When the body is handed over to funeral home The family of the deceased tries to tell them what to do to the deceased. The body could be placed in a grave or be cremated. Every method comes with its own process for preparing the body.
2. The body has to be embalmed if there is a plan for the family to have an open viewing. This is true regardless of whether the body’s being placed in a grave or cremated. But if the family decides not to have a viewing session for the deceased, the corpse is refrigerated in a temperature-controlled area where there’s no further breakdown of the body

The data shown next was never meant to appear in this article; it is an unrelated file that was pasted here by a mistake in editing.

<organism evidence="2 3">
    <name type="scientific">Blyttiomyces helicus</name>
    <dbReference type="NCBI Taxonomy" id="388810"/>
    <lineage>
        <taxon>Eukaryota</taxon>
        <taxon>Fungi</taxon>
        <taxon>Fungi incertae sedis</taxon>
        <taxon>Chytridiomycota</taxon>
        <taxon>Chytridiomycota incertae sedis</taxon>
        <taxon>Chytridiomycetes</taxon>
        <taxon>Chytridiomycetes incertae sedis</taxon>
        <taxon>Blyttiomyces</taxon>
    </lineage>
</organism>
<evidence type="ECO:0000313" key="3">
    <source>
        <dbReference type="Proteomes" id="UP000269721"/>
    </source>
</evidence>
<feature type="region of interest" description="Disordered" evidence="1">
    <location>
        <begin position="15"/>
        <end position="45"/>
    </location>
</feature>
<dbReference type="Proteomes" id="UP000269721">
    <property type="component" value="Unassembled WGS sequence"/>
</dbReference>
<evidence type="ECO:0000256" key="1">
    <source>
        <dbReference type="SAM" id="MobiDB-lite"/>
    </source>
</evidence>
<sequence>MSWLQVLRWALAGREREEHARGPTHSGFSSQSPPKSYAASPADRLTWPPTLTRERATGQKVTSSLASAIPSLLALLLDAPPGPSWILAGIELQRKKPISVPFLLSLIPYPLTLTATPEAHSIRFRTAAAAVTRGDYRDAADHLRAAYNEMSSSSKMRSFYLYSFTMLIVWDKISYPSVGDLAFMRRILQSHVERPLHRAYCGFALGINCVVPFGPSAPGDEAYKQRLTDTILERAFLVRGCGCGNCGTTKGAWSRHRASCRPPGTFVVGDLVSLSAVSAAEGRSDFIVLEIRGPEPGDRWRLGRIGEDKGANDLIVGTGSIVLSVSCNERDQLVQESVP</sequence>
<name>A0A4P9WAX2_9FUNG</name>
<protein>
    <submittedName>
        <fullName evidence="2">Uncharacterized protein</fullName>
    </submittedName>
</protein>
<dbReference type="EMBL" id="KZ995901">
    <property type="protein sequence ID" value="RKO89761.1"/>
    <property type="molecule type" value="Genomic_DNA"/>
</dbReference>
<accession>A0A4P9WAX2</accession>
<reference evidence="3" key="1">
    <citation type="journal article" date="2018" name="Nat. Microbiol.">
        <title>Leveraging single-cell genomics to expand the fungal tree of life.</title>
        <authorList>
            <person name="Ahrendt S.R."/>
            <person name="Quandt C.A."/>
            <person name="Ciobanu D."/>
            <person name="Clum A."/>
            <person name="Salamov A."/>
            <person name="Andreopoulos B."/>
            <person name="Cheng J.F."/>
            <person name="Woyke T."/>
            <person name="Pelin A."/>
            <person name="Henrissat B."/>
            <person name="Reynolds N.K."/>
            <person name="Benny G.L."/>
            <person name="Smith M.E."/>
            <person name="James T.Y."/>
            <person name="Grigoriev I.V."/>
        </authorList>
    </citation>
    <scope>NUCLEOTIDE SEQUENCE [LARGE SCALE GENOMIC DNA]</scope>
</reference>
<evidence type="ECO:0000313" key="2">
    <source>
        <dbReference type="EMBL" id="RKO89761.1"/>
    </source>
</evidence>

3. If the body of the dead was a stillbirth, all states require a newborn certificate to proceed with normal procedures, as well as the coroner. The dead body shouldn’t be embalmed as long there is no plans for the public to view it.
4. A majority of funeral houses contact coroners whenever a body begins to decay. This allows them to expedite the process of cremation. In a few days, the body will begin to release an unpleasant odor. When a cadaver is greatly decomposed, a coroner may authorize funeral homes for assistance to speed up the cremation process.